A second type of selectivity is defined as product shape selectivity: the product of a reaction catalysed by zeolites must have a specific size or configuration to have the possibility to migrate out of the pores and cages of the zeolite material used. As an example, product selectivity has been shown by the absence of branched products like isobutane and isopentane in the cracking of n-alkanes on 8-membered ring zeolites.
The third type of selectivity is the transition state shape selectivity. The zeolite pore size and shape control the permissible size and shape of the transition state between reactant and product molecules. An example is the cracking of n-hexane out of a mixture of n-hexane and 3-methyl-pentane on H-ZSM-5 (N. Y. Chen, W. E. Garwood, J. Catal., 52, 453, (1978)).
We have extensively studied and selected, out of a large number of different zeolite materials, those that permit the linear trans-unsaturated fatty acid chains of fatty acid compounds to enter inside the zeolite pores while simultaneously limiting or excluding the access of those pores by the bended cis-unsaturated fatty acid chains of said compounds. Typical zeolite materials having this selectivity are microporous and have a 10-membered ring structure. They preferably have a high Si/Me3+-ratio of their chemical composition, even more preferable higher than 39 and most preferable higher than 77.5. A typical example is a ZSM-5 zeolite. The Me3+in many cases is alumina, but other trivalent kations like boron or iron are possible candidates as well. In general Me3+represents all trivalent kations be it alumina, others or mixtures thereof. A zeolite material having an extremely high Si/Me3+ratio and having the required properties as described in the invention is silicalite.
The selectivity meant in this description of the invention can be defined based on a simple but well defined liquid chromatographic method. To determine the selectivity of the zeolite structures studied, a model solution of methyloleate and methylelaidate has been introduced. The chromatographic response curves are analysed according to the method of moments (D. M. Ruthven, “Principles of Adsorption and Adsorption Processes”, J. Wiley and sons, (1984)) wherein the first moment is related to the adsorption equilibrium constant of the methylester. The voidage of the adsorbent column was calculated based on the fractional micropore volume of the zeolite crystals (D. W. Breck, “Zeolite Molecular Sieves”, J. Wiley and sons, (1974)). For a packed column of zeolite adsorbent the first moment of the response curve is denoted as:
wherein μ is the mean of the response curve (s), c the concentration of methyloleate and methylelaidate respectively in the fluid phase (moles/cm3), t the time (s), L the length of the adsorbent column (cm), ε the voidage of the adsorbent bed, v the interstitial liquid velocity (cm/s) and K the adsorption equilibrium constant [(moles/cm3 crystal)/(moles/cm3 solution)]. α is the separation factor (D. D. Do, P. L. J. Mayfield, American Institute of Chemical Engineers Journal, 33, 1397 (1987)) or the selectivity ratio between methylelaidate and methyloleate and is hereby denoted as:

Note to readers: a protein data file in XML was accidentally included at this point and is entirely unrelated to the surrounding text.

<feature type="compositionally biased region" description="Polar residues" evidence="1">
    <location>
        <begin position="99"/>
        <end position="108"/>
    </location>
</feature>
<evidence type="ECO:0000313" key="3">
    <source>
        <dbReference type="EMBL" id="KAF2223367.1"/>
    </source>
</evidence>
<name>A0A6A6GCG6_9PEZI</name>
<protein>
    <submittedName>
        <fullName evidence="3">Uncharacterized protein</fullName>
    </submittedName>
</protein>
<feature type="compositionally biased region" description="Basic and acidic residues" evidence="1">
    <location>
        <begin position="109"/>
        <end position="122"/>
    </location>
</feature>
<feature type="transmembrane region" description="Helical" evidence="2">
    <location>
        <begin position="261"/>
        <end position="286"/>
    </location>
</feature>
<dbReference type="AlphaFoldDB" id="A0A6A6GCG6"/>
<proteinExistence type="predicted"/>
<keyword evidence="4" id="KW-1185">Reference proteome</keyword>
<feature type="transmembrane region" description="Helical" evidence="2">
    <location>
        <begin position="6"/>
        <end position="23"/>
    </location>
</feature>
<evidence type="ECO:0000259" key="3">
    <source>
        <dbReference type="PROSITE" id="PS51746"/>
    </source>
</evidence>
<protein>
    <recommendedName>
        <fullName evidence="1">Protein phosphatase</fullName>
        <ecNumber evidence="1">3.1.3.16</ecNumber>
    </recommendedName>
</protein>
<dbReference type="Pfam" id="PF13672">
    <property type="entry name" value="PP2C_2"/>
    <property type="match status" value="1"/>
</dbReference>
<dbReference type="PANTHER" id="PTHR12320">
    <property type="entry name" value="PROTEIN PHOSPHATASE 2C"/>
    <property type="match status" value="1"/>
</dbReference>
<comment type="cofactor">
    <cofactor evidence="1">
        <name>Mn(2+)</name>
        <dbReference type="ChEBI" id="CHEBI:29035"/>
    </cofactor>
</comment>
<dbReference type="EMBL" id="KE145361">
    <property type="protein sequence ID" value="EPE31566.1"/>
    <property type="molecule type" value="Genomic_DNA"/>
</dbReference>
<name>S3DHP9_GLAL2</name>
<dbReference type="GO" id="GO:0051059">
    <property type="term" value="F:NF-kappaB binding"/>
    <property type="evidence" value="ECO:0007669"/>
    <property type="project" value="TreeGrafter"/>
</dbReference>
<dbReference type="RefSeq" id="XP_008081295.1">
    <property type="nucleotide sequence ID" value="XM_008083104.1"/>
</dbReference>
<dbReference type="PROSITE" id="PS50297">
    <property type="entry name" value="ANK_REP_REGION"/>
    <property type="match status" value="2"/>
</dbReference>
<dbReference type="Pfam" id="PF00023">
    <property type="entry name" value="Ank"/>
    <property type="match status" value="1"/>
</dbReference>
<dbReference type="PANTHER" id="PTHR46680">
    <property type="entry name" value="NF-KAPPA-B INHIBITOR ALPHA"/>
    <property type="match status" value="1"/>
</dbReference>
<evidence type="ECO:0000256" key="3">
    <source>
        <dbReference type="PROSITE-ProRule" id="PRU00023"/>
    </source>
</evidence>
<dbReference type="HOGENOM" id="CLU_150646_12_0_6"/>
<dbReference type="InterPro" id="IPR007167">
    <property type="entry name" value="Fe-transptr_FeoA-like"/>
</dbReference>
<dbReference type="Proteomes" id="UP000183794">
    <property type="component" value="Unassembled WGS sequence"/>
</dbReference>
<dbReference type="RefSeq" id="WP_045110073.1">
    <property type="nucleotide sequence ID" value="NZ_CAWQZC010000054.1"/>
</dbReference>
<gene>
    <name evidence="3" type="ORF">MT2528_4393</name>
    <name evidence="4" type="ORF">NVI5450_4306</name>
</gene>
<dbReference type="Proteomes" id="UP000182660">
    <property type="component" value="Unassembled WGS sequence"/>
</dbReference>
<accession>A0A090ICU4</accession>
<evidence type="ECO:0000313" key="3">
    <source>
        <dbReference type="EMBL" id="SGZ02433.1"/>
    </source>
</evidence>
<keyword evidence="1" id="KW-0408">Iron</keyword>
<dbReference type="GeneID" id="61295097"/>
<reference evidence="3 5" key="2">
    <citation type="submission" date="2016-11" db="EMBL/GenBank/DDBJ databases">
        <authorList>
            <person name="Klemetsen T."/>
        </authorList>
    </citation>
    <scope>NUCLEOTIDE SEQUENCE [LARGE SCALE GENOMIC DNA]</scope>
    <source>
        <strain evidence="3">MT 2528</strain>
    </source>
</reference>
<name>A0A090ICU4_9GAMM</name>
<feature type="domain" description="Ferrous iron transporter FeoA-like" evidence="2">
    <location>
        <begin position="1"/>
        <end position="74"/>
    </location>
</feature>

On studying different zeolites, surprisingly we found those zeolites having a selectivity ratio αtrans/cis, as defined and determined by the described method, being higher than one, to adsorb selectively trans-unsaturated fatty acid compounds out of a substrate containing cis- and trans- isomers of said compounds. Zeolites having a selectivity ratio αtrans/cis higher than 1.10 have been found to be even more performant to selectively adsorb trans-unsaturated fatty compounds out of a substrate containing cis- and trans- isomers of said compounds.
The concentration of trans-unsaturated fatty acid compounds in the substrate and the ratio of cis- and trans-isomers in it can differ widely. For substrates with a low concentration of trans-unsaturated fatty acid compounds, a specific way to carry out the process described in the present invention, is by simple adsorption and subsequent removal of the microporous zeolite adsorbent loaded with the trans-unsaturated fatty acid compounds, leaving a mixture exempt of said compounds. Purification of fully refined edible oils that contains some triglycerides with trans double bonds due to a high temperature desodorisation treatment, can be carried out according to this specific adsorption process. Soybean oil, rapeseed oil, palm oil and others are suitable substrates, but other oils from vegetable or animal origin can be treated similarly. The adsorption process can be carried out batchwise or continuously by using a column reactor filled with the appropriate zeolite adsorbent.
For substrates having high levels of trans-unsaturated fatty acid compounds, the just explained process variant to eliminate said compounds is not attractive because of low yield and high costs.
By depositing inside the pores of such zeolite materials, metals like nickel, platinum, palladium, ruthenium, rhodium, cobalt, copper or mixtures thereof and having catalytic activity for the hydrogenation of carbon-carbon double bonds, we further surprisingly found to have means to produce hydrogenated fatty acid containing compounds without transisomers. To achieve the latter a two step hydrogenation process can be used. In that case, fatty acid containing compounds hydrogenated by methods described in the state of the art and thus undoubtedly containing trans-unsaturated fatty acid compounds, are treated consecutively or simultaneously with zeolites according to the present invention. Complete elimination of trans-isomers in hardened products is thus obtained.